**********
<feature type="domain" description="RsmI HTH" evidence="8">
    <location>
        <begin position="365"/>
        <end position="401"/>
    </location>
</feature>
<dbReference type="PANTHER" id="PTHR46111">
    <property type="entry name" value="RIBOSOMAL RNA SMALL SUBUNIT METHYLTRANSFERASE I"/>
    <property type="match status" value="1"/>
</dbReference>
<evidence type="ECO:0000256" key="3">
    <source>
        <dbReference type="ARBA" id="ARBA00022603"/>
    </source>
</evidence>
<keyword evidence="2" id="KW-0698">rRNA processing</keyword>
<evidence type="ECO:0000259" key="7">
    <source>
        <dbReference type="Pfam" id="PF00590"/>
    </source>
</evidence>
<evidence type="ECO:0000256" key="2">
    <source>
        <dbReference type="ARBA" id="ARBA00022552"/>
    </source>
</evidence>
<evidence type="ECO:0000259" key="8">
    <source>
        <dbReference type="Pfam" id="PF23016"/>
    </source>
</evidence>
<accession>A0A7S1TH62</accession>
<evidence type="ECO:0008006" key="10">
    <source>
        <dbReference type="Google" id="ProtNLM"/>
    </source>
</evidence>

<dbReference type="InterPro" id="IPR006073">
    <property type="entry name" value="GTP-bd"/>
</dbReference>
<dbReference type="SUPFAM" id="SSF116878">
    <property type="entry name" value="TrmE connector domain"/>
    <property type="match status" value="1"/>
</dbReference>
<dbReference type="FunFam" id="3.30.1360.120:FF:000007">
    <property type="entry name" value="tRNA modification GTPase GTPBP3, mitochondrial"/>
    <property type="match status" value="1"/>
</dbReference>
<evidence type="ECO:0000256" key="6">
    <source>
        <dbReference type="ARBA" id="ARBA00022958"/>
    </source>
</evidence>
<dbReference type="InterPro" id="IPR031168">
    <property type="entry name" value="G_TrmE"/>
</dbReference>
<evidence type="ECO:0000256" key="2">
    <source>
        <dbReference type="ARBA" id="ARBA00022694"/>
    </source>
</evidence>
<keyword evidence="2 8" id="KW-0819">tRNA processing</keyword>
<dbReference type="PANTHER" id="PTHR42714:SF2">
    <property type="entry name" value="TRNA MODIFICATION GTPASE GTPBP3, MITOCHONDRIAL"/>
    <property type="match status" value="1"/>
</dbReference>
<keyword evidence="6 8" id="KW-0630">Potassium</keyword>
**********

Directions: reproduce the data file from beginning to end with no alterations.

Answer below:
<feature type="domain" description="RsmI HTH" evidence="8">
    <location>
        <begin position="365"/>
        <end position="401"/>
    </location>
</feature>
<dbReference type="PANTHER" id="PTHR46111">
    <property type="entry name" value="RIBOSOMAL RNA SMALL SUBUNIT METHYLTRANSFERASE I"/>
    <property type="match status" value="1"/>
</dbReference>
<evidence type="ECO:0000256" key="3">
    <source>
        <dbReference type="ARBA" id="ARBA00022603"/>
    </source>
</evidence>
<keyword evidence="2" id="KW-0698">rRNA processing</keyword>
<evidence type="ECO:0000259" key="7">
    <source>
        <dbReference type="Pfam" id="PF00590"/>
    </source>
</evidence>
<evidence type="ECO:0000256" key="2">
    <source>
        <dbReference type="ARBA" id="ARBA00022552"/>
    </source>
</evidence>
<evidence type="ECO:0000259" key="8">
    <source>
        <dbReference type="Pfam" id="PF23016"/>
    </source>
</evidence>
<accession>A0A7S1TH62</accession>
<evidence type="ECO:0008006" key="10">
    <source>
        <dbReference type="Google" id="ProtNLM"/>
    </source>
</evidence>

<dbReference type="InterPro" id="IPR006073">
    <property type="entry name" value="GTP-bd"/>
</dbReference>
<dbReference type="SUPFAM" id="SSF116878">
    <property type="entry name" value="TrmE connector domain"/>
    <property type="match status" value="1"/>
</dbReference>
<dbReference type="FunFam" id="3.30.1360.120:FF:000007">
    <property type="entry name" value="tRNA modification GTPase GTPBP3, mitochondrial"/>
    <property type="match status" value="1"/>
</dbReference>
<evidence type="ECO:0000256" key="6">
    <source>
        <dbReference type="ARBA" id="ARBA00022958"/>
    </source>
</evidence>
<dbReference type="InterPro" id="IPR031168">
    <property type="entry name" value="G_TrmE"/>
</dbReference>
<evidence type="ECO:0000256" key="2">
    <source>
        <dbReference type="ARBA" id="ARBA00022694"/>
    </source>
</evidence>
<keyword evidence="2 8" id="KW-0819">tRNA processing</keyword>
<dbReference type="PANTHER" id="PTHR42714:SF2">
    <property type="entry name" value="TRNA MODIFICATION GTPASE GTPBP3, MITOCHONDRIAL"/>
    <property type="match status" value="1"/>
</dbReference>
<keyword evidence="6 8" id="KW-0630">Potassium</keyword>